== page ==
Why GOP-run Congress didn’t fund Trump’s wall
There’s no $1.4 billion for a 'big, beautiful wall' in this week's bipartisan budget deal, but there is a similar amount for border security. That shows that the Democrats have clout, but there's also room for finding common ground.
What happened to President Trump’s wall in this week’s bipartisan budget deal is a good way to look at the new political dynamic in Washington.
For it is a new dynamic. Up to this point – the cabinet confirmations, the Supreme Court justice, the regulatory rollbacks – all could be done with a GOP majority in Congress and a Republican in the White House.
But Congress is now in the budgeting phase, and budgeting – as well as most other major legislation – still requires clearing a 60-vote threshold in the Senate. For the first time since Mr. Trump took office, Republicans and Democrats actually have to work together to get something done.
Back to the wall. It’s not in there. There’s no $1.4 billion to start construction on a “big, beautiful” wall as the president requested. What that shows is the Democrats' clout, even as a minority party. They erected a solid wall of resistance so that not one penny could go to Trump’s expansive vision of concrete.
But here’s what did get in there: $1.5 billion for border security – technology and maintenance of existing infrastructure at the border, even if there’s nothing for new fencing, as the administration wanted. What this shows is the two parties finding common ground, something that America hasn’t seen much of in these early months.
Alas, it did not please the president.
Trump calls for a government shutdown
He showed his displeasure in a couple of tweets on Tuesday morning. Referring to this week’s $1.16 trillion budget deal – which will fund the government through Sept. 30 and which gave Democrats almost everything they wanted – Trump laid out three ways "to fix mess!”:
- Elect enough Republican senators in 2018 so that they can clear the 60-vote threshold by themselves (that’s how Democrats squeaked the Affordable Care Act past the Senate)
- Blow up the 60-vote rule for Senate legislation so that everything passes with a simple majority
- Blow up the government with a “good ‘shutdown’ ” in September – i.e., force the hand of Democrats.
These last two suggestions did not go down well with Senate Republicans such John Cornyn of Texas – in the Senate's GOP leadership – and reflect what America has so far come to know about the president: That he’s on a learning curve.
“It’s a free country, he’s entitled to express his views, as are we,” Senator Cornyn told reporters Tuesday.
But in a speech just minutes before on the Senate floor he vigorously argued against the party in control shutting down the government. And he defended the 60-vote threshold as a way for members to have their say in legislation and to forge lasting consensus on America’s big issues.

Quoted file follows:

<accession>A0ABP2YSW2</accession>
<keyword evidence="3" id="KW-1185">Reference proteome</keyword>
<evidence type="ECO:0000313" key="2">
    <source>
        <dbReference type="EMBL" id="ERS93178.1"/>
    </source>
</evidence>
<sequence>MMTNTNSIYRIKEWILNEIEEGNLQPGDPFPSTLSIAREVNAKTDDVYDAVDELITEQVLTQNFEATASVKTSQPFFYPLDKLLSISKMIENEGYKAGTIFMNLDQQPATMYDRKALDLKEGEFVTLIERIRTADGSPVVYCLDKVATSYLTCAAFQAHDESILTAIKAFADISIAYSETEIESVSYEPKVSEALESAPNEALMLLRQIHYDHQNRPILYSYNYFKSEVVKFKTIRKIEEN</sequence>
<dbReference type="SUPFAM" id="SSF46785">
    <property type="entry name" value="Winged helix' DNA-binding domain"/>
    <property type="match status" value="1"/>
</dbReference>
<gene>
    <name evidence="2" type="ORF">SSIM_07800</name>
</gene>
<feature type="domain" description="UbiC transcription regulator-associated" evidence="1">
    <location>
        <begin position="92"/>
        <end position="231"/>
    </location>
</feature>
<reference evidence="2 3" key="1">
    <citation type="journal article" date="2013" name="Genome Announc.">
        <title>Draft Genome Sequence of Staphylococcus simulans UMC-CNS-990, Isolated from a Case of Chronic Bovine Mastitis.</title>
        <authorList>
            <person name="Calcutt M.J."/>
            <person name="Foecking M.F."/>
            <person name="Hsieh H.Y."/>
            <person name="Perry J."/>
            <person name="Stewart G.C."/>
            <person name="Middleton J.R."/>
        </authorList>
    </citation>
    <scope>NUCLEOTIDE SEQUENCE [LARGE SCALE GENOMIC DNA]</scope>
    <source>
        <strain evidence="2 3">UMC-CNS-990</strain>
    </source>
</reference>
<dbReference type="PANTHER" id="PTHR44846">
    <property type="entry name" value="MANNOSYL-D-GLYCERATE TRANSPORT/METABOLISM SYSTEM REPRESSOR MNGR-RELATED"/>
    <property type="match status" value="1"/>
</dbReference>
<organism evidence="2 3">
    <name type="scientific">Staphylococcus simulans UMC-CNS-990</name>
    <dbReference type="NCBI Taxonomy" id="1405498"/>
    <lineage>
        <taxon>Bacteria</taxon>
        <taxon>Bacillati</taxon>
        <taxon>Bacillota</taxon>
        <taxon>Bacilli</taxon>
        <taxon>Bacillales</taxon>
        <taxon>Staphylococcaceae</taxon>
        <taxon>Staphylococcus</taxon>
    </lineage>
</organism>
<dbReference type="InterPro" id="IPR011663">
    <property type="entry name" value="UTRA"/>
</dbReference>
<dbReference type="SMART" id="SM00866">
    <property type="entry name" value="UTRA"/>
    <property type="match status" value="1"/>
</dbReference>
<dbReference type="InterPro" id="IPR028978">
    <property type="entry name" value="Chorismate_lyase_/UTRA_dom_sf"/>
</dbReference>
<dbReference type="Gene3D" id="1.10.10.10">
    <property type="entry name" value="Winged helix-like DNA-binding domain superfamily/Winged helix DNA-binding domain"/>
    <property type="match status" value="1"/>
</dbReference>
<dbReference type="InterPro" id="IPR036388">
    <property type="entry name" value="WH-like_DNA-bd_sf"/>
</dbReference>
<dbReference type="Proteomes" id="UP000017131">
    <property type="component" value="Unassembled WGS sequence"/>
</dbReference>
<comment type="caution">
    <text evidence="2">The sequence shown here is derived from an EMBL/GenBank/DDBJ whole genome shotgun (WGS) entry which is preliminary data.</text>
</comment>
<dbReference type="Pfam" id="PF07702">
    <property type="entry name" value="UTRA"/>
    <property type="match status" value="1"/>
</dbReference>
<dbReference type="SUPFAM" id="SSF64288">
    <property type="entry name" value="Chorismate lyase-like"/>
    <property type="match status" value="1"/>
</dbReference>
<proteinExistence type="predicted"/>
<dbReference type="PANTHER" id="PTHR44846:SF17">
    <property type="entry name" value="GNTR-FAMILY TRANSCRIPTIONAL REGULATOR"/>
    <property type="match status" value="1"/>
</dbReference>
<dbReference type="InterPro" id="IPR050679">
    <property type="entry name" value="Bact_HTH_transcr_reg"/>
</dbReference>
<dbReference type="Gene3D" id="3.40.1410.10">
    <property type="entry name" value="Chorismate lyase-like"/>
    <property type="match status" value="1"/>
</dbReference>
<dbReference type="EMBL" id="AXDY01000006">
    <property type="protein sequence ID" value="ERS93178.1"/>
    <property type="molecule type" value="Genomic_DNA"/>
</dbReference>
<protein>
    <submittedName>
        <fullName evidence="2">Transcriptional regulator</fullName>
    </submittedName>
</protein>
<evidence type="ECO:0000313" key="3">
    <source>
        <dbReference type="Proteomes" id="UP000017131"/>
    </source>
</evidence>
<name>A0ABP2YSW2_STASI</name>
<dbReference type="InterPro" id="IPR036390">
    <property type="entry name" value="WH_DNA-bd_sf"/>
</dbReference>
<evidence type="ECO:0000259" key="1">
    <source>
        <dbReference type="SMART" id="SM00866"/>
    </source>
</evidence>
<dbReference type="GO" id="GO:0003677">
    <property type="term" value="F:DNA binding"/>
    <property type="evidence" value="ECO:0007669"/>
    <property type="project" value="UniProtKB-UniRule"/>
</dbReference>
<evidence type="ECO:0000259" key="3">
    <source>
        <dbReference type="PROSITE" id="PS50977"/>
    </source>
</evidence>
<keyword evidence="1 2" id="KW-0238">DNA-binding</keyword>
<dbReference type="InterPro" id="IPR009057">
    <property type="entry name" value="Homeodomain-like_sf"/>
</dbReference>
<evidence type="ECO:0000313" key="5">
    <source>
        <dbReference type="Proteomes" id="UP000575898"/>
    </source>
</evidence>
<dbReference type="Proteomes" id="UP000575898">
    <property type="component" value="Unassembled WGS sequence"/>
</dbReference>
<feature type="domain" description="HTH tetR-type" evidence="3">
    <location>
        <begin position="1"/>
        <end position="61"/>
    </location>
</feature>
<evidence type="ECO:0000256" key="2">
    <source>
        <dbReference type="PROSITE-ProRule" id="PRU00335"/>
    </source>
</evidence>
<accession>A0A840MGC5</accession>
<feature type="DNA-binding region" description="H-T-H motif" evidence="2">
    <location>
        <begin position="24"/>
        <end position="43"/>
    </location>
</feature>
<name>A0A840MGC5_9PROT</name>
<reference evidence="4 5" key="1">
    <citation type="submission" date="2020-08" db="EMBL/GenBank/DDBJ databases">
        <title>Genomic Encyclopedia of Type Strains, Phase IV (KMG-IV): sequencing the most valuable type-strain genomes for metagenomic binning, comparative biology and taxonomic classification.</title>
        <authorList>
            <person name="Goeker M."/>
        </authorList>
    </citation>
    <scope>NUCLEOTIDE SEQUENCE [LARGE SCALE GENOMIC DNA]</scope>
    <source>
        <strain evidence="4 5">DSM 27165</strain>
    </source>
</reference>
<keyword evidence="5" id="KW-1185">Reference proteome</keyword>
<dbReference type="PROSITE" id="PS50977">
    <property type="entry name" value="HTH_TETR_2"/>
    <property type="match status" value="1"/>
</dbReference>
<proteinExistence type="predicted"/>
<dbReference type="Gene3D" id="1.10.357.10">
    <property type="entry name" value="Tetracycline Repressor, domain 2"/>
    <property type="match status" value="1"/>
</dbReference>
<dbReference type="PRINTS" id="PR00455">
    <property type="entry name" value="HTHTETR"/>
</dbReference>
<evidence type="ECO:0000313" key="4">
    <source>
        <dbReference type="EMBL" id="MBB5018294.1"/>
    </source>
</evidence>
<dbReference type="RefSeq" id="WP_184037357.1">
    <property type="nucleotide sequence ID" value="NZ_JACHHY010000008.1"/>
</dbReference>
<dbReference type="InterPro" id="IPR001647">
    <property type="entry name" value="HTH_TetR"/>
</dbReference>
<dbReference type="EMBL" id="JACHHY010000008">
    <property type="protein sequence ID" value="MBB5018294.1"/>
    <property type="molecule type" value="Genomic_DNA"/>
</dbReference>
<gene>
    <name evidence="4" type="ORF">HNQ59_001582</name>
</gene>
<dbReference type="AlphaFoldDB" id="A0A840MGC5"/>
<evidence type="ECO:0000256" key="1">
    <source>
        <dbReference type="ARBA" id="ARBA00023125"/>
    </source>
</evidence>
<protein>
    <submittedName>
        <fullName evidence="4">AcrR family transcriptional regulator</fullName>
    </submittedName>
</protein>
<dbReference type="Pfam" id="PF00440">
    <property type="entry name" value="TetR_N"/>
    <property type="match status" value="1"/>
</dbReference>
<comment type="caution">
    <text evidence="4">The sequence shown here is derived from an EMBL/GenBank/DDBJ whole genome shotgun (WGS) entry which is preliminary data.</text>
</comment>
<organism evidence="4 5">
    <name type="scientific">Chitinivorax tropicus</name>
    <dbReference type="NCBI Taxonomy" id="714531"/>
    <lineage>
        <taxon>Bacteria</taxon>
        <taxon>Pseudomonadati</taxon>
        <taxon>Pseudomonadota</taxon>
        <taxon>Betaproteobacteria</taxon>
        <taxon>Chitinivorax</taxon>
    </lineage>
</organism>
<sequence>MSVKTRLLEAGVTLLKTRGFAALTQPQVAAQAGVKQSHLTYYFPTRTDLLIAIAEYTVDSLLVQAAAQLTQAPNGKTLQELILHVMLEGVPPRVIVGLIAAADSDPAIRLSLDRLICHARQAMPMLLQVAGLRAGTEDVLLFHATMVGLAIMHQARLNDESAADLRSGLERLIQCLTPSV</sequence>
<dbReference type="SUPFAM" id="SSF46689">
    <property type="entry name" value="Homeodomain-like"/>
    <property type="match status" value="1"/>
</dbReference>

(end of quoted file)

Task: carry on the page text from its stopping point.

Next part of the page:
Here, again, the wall teaches a lesson. Even if the president were to have his way and the Senate tore down its 60-vote rule, not every issue splits neatly along partisan lines – though more and more it’s trending that way.
Take the wall, for instance.
Why some GOP lawmakers also oppose wall
Last month, The Wall Street Journal canvassed Democrat and Republican lawmakers from Southwest border states and found that none of them supported the president’s funding request to start wall construction, though Sen. Ted Cruz (R) of Texas “backs the overall idea of a wall,” the news organization reported. For next year, the president has requested $2.6 billion.
“You don’t have a single Republican on the border who’s for the wall,” Senate minority leader Charles Schumer (D) of New York told reporters Monday. He said he had spoken with seven or eight Republican senators who oppose the president’s project. “I don’t think it can pass,” the New Yorker said, looking ahead to the wrangling over next year’s budget, even while praising the bipartisan cooperation on this year's deal.
Border lawmakers and others have concerns about the president’s focus on a physical barrier. They point to all the ways to go over, under, or through a barrier. They raise issues of terrain and eminent domain, and of fear of Mexican retaliation by blocking US agriculture exports.
They also point to cost. Estimates on building a wall range wildly, from $12 billion to nearly $70 billion. Whatever it is, it’s hard to find any lawmaker who believes Mexico will pay for it.
“It’s not helpful to his goal and to my goal to just be talking about a border wall,” Cornyn told reporters on Tuesday, referring to Trump. “We need to talk about more than infrastructure. We need to talk about technology, we need to talk about personnel, and I’d like to see a comprehensive border security plan.”
And yet the president is still promising the wall. “We will build a wall folks, don’t even worry about it,” he said at his Harrisburg, Pa., rally over the weekend.
The way through this impasse looks to be a matter of definition and scope – redefining the wall as “border security” and taking a more multifaceted approach.
“If you’re talking about drones, if you’re talking about towers, if you’re taking about anti-tunneling, if you’re talking about increasing the manpower. Then that’s fine. That’s my view of what a wall is. Not just concrete,” says Sen. John McCain (R) of Arizona.
The president’s press secretary called the $1.5 billion in this week's deal “a down payment on border security.”